“The status quo of limited options is not sustainable, with middle-income earners choosing between one type of single-family home on a large, expensive lot or a luxury condo on the driveway,” Council Member Leslie Paul, who represents Northwest Austin, told KUT. Earlier this year. “We can do so much better for teachers, first responders, small business employees, government workers and nurses, who all have great jobs but can’t afford to invest in our city.”

Paul is the elected official behind many of the proposed changes. One of the most controversial of these proposals, if approved by the council in December, would be to allow landowners to build three homes on a plot of land where historically only one or two homes have been allowed. Other revisions would allow people to live in recreational vehicles, or RVs, in more places around the city, eliminating rules that limit the number of people who can live in one home and reducing the amount of land needed to build duplexes and triplexes.

Additional changes are scheduled to go before the public early next year, including a proposal to significantly reduce the amount of land required to build a single home.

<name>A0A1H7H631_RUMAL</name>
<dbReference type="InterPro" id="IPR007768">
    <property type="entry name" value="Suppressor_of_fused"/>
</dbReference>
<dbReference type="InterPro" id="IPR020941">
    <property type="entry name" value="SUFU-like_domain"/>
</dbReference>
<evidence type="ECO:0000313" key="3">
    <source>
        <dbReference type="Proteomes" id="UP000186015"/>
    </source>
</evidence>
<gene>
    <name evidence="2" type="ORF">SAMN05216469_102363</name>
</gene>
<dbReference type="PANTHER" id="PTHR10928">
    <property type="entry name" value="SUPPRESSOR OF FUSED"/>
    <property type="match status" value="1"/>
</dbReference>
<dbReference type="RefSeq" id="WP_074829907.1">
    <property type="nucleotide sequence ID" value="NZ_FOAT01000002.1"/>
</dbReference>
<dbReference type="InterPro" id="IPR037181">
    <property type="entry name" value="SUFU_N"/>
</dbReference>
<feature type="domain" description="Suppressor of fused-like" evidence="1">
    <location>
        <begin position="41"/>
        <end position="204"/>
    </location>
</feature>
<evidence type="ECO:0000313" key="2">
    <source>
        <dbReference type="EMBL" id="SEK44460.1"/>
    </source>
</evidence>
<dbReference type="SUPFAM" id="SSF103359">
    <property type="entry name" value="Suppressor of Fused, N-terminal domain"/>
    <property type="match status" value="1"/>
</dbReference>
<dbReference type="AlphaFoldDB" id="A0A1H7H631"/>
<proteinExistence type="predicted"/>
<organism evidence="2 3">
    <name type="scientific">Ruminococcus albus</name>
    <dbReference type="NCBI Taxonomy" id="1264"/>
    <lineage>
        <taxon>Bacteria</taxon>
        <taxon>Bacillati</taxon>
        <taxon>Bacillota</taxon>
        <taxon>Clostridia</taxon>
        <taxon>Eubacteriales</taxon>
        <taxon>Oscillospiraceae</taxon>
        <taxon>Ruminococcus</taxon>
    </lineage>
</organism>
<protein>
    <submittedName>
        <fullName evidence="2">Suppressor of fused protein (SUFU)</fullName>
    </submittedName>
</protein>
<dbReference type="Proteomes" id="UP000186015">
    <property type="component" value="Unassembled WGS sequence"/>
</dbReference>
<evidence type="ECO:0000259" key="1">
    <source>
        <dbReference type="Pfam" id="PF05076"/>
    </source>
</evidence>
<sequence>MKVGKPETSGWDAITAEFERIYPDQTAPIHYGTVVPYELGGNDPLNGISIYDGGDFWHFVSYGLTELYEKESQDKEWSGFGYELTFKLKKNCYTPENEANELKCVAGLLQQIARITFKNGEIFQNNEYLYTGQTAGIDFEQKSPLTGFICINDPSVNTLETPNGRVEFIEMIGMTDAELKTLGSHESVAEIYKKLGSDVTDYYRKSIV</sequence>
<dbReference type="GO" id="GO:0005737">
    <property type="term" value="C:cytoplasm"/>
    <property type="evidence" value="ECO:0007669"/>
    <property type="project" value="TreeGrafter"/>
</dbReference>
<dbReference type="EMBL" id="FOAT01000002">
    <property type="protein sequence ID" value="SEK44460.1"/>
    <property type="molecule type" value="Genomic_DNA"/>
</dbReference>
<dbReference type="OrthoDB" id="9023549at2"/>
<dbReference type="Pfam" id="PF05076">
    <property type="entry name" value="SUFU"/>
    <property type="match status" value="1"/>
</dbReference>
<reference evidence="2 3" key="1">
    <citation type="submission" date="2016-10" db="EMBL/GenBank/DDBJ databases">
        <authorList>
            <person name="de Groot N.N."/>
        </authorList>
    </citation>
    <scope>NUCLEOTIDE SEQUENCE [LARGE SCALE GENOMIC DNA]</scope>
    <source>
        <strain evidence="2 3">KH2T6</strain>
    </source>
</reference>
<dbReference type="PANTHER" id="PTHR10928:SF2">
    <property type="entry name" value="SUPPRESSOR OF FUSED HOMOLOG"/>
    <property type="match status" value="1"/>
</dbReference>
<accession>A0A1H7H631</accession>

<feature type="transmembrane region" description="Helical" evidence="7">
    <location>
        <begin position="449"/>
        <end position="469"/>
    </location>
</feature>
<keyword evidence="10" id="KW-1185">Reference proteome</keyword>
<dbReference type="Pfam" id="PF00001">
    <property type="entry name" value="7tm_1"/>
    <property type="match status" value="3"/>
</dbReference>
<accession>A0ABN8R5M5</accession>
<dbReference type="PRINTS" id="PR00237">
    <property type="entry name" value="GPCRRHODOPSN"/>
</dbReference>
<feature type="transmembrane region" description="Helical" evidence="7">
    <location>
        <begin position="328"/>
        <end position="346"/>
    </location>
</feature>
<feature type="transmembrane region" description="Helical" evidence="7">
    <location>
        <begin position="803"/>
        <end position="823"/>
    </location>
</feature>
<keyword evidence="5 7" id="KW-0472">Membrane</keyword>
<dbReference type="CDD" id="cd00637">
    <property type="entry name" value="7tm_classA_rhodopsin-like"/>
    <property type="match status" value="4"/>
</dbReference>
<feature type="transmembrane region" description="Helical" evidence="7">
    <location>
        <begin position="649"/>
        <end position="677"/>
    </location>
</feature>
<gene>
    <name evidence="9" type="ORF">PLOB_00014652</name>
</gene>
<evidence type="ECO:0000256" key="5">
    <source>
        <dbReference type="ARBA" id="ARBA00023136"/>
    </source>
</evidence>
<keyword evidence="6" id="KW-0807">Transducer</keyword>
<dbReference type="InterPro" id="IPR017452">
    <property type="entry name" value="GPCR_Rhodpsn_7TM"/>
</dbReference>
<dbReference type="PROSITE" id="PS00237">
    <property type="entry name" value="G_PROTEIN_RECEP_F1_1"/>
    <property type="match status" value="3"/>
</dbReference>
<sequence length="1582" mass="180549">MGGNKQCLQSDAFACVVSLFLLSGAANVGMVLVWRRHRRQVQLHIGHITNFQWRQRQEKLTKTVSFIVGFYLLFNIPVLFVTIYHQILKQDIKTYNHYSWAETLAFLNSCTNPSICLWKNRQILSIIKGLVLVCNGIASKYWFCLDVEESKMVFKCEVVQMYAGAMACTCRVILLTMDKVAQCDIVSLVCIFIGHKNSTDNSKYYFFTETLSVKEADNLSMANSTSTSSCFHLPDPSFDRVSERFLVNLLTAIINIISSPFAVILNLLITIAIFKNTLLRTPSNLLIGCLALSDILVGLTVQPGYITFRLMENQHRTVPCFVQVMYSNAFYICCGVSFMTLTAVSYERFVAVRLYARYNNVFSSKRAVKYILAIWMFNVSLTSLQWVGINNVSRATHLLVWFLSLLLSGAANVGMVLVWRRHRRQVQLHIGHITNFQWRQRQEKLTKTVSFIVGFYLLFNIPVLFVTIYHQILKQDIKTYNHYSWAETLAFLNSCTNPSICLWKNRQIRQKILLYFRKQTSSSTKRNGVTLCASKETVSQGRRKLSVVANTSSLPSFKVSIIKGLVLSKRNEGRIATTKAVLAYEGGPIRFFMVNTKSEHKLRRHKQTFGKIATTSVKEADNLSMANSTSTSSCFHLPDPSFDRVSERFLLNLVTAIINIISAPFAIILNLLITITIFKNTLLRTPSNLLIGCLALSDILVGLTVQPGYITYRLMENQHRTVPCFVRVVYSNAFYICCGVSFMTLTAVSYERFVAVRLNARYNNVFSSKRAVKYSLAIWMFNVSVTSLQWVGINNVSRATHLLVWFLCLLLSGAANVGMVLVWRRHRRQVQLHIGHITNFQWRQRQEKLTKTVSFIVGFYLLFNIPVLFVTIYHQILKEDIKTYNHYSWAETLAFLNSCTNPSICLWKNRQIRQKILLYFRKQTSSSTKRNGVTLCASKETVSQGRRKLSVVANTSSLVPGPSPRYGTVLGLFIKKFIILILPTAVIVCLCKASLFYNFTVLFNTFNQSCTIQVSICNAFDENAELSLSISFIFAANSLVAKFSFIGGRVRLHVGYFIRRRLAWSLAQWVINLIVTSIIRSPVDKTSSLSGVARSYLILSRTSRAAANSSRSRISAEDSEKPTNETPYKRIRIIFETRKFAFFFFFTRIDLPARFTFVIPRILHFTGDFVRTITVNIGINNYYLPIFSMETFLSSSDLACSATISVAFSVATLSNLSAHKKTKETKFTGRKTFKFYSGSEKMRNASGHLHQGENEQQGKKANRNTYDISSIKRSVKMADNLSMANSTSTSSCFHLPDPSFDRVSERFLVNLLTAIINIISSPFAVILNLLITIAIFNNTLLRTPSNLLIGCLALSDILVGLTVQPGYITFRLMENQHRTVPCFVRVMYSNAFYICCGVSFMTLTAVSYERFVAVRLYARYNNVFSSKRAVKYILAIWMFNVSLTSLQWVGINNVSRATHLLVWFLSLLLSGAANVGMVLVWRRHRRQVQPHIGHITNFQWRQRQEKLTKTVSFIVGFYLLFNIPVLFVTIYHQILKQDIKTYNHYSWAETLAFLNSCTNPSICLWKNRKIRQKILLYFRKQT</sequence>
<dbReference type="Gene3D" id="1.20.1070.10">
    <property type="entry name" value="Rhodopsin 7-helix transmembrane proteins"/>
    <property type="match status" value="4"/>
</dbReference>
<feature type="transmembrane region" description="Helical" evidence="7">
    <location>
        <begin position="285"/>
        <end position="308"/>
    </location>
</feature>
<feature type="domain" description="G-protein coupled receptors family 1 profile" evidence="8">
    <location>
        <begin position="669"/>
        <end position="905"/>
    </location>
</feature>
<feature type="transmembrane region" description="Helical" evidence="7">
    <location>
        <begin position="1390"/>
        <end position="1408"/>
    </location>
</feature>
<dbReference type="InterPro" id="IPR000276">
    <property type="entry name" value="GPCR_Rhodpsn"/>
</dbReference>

The goal, again, is: build more housing. The majority of research on this topic shows that building more housing reduces or reduces price increases. Researchers at New York University’s Furman Center for Real Estate and Urban Policy looked at studies published over the past four years and concluded: “Significant new evidence shows that new construction in a variety of settings reduces or slows increases in rents for located apartments.” Close to new construction.”

But in Austin, any attempt to change the rules governing what can be built and where is met with stiff opposition. In 2020, a successful lawsuit filed by nearly two dozen homeowners effectively ended the city’s decades-long process of rewriting the city’s land use rules.

Earlier this year, the same homeowners asked a judge to enforce a 2020 ruling against several changes to the city’s housing rules. Most of these changes were intended to stimulate the construction of homes for low-income residents.